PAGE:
'Revenge Porn': Why the Legal System Fails to Stop It
Activists say laws must be written very carefully
By Neal Colgrass, Newser Staff
Posted Apr 7, 2013 4:40 PM CDT
Revenge porn is proliferating, and activists say they know why.   (Shutterstock)

(Newser) – Just why is "revenge porn" proliferating across the Internet? Not only because scumbag ex-boyfriends are so easy to come by, Salon reports. Activists say people get away with posting photos of women in various states of undress because the legal system hasn't caught up. In civil law, website operators can't be charged for content submitted by others, and even if those submitters are found, "they're just basement dwellers," says activist Erica Johnstone. "So, you might end up with a six-figure judgment that the plaintiff can never collect."

Criminal laws give people more recourse, but police may not always know about them. "Cops don't understand, they aren't trained," says a law professor. "They just want women to turn off their computers." Even when laws are passed, they can contain glaring loopholes, like allowing for photos taken in a public place. A New Jersey statute used in the Tyler Clementi case may provide the best blueprint, because it covers photos containing intimate parts or sexual contact without a person's consent. But it's a difficult balancing act: "There’s a very fine line between invasion of privacy and free speech," says Johnstone.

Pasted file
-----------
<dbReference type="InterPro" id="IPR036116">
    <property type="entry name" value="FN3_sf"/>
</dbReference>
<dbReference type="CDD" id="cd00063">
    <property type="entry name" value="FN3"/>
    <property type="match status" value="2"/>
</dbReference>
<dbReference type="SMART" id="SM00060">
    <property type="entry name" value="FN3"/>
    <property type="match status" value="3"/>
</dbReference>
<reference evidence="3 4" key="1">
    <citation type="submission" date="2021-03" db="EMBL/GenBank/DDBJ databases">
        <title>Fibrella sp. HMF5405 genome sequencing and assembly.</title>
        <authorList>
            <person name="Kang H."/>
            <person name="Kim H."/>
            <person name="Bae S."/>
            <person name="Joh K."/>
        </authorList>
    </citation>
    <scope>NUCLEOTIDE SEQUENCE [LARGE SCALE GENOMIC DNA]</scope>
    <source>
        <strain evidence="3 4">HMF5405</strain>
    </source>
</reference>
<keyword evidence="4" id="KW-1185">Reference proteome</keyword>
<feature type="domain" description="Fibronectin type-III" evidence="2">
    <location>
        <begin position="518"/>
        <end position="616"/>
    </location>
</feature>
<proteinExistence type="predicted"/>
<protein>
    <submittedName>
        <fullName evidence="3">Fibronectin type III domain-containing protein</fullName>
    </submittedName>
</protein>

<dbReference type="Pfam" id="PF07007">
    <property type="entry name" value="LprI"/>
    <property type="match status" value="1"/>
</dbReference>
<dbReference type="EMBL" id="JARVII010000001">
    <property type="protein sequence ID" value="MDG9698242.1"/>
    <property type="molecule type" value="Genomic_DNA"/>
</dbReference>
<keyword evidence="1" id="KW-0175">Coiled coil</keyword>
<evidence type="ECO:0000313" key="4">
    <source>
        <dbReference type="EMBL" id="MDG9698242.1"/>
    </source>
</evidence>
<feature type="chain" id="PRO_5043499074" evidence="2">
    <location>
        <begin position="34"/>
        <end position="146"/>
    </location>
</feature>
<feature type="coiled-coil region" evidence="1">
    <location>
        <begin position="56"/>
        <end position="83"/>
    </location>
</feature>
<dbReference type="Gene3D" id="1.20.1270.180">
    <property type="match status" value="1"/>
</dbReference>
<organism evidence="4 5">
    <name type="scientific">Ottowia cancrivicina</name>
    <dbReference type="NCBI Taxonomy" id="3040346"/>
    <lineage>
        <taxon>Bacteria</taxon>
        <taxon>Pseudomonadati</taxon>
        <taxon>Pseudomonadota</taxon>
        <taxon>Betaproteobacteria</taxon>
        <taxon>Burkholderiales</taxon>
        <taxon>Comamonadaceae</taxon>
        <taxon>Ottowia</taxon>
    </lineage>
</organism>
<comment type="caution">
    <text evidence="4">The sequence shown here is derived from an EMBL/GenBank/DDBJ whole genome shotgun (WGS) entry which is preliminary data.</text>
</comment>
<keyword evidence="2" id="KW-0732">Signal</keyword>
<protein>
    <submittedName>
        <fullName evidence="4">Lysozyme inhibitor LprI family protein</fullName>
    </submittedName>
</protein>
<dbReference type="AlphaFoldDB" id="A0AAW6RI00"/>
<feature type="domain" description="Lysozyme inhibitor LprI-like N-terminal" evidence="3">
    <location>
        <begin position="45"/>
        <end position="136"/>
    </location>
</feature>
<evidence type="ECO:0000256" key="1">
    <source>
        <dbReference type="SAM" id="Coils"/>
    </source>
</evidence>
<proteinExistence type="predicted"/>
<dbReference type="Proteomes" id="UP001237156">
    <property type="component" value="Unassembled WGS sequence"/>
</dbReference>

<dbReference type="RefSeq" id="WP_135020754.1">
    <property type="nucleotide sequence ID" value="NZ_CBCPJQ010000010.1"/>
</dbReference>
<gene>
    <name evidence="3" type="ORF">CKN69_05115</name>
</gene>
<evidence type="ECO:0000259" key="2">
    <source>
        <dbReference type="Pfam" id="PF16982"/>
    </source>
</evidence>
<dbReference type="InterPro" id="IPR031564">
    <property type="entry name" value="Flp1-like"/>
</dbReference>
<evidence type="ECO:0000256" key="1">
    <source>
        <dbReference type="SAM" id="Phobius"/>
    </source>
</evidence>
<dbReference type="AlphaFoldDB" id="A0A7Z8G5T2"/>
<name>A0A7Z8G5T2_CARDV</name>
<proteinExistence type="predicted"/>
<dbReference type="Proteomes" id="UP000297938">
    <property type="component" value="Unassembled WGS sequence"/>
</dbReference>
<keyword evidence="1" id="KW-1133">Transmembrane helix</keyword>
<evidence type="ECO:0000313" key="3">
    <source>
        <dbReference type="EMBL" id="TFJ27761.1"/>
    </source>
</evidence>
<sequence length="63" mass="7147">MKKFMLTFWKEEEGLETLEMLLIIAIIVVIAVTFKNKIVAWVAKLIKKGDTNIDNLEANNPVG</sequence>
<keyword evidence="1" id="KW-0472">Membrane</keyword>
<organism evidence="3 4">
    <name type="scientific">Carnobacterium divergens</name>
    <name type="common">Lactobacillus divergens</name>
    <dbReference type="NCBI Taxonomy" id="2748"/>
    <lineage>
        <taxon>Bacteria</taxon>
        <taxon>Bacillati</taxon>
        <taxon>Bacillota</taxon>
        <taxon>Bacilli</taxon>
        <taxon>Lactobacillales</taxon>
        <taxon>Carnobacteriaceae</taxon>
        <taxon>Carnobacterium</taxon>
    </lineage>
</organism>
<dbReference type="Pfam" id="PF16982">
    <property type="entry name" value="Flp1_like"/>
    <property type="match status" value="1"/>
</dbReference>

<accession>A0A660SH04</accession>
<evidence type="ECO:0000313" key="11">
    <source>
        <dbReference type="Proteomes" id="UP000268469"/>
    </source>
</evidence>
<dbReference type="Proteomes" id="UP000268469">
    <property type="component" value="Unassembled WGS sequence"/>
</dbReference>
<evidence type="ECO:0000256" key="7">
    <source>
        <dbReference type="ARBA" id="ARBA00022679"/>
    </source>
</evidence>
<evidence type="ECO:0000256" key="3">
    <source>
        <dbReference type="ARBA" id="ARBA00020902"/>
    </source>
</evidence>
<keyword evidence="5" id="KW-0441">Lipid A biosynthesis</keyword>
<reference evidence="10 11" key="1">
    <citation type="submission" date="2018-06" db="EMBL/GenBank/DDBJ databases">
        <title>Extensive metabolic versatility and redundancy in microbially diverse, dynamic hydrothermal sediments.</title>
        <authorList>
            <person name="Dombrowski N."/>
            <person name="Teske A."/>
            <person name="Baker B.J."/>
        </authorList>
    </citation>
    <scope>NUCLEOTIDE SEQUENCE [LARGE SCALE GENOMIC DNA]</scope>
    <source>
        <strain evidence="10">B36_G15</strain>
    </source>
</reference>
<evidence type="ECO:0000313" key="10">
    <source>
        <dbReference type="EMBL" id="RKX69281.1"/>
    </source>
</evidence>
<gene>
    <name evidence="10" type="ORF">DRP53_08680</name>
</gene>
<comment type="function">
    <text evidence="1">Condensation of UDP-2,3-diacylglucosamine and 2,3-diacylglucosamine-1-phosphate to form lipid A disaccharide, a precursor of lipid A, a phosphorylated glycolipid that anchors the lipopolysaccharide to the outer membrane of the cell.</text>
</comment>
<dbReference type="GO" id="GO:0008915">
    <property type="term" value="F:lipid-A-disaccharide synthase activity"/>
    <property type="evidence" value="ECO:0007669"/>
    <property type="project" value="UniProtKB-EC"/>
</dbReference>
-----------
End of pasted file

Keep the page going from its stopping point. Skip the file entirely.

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Showing 3 of 42 comments
Brian1001
Apr 8, 2013 3:53 PM CDT
When it comes to porn, "girlfriend revenge" is just the tip of the iceberg for what's out there...and sex is not speech. Read this Memo on Porn... http://somethoughtsonstuff.wordpress.com/2013/03/09/memo-on-porn-from-brian-black/
WiccanFerret
Apr 8, 2013 1:27 PM CDT
I know a particular young lady, who was well renowned by the gaming community, whose boyfriend did something like this to her. She wasn't ugly, and was in fact slightly better than average with no clothes, I would say...but she was no model, so she caught an absurd amount of hell for her little body, which was really sad. She hid from the net for YEARS, and a lot of us missed her. I would love nothing more than to see her scumbag boyfriend go to jail, and it shouldn't be too hard to track IPs on cases like this, almost no one knows how to truly hide theirs. It would have to be done on an individual basis, though. The sweeping "copyright protection" laws that they keep trying to pass are as ludicrous as they are ineffective.
BCS
Apr 8, 2013 10:43 AM CDT
"they can contain glaring loopholes, like allowing for photos taken in a public place." That glaring loophole is called the First Amendment. Documentation of a public event/occurrence At this stage of the internet, there are so many naked pictures of men and women in circulation, that looking for a specific person is like searching for a needle in a very large haystack. As a society and individuals, we need to get over the significance of nudity. Big f**king deal